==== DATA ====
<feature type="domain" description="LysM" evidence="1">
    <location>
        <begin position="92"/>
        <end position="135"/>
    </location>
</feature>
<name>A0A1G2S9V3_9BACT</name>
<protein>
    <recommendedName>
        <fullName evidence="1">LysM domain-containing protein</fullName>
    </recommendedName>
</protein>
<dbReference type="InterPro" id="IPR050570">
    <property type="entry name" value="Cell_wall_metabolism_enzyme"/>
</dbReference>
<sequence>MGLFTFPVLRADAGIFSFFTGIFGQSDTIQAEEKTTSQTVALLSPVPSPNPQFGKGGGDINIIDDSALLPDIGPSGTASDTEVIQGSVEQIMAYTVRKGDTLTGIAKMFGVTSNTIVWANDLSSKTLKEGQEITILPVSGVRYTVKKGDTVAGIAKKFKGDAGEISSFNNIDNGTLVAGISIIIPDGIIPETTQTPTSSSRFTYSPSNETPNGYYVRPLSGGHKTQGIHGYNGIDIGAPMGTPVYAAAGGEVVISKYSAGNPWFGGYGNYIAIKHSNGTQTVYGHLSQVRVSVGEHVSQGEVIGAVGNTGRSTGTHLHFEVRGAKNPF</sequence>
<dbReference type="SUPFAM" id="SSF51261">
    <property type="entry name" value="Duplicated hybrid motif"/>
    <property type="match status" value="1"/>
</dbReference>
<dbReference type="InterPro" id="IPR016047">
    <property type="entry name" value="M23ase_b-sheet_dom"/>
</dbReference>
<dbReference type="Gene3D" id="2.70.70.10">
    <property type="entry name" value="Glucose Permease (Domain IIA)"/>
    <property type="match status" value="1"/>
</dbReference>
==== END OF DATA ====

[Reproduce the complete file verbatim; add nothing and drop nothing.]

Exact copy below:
<feature type="domain" description="LysM" evidence="1">
    <location>
        <begin position="92"/>
        <end position="135"/>
    </location>
</feature>
<name>A0A1G2S9V3_9BACT</name>
<protein>
    <recommendedName>
        <fullName evidence="1">LysM domain-containing protein</fullName>
    </recommendedName>
</protein>
<dbReference type="InterPro" id="IPR050570">
    <property type="entry name" value="Cell_wall_metabolism_enzyme"/>
</dbReference>
<sequence>MGLFTFPVLRADAGIFSFFTGIFGQSDTIQAEEKTTSQTVALLSPVPSPNPQFGKGGGDINIIDDSALLPDIGPSGTASDTEVIQGSVEQIMAYTVRKGDTLTGIAKMFGVTSNTIVWANDLSSKTLKEGQEITILPVSGVRYTVKKGDTVAGIAKKFKGDAGEISSFNNIDNGTLVAGISIIIPDGIIPETTQTPTSSSRFTYSPSNETPNGYYVRPLSGGHKTQGIHGYNGIDIGAPMGTPVYAAAGGEVVISKYSAGNPWFGGYGNYIAIKHSNGTQTVYGHLSQVRVSVGEHVSQGEVIGAVGNTGRSTGTHLHFEVRGAKNPF</sequence>
<dbReference type="SUPFAM" id="SSF51261">
    <property type="entry name" value="Duplicated hybrid motif"/>
    <property type="match status" value="1"/>
</dbReference>
<dbReference type="InterPro" id="IPR016047">
    <property type="entry name" value="M23ase_b-sheet_dom"/>
</dbReference>
<dbReference type="Gene3D" id="2.70.70.10">
    <property type="entry name" value="Glucose Permease (Domain IIA)"/>
    <property type="match status" value="1"/>
</dbReference>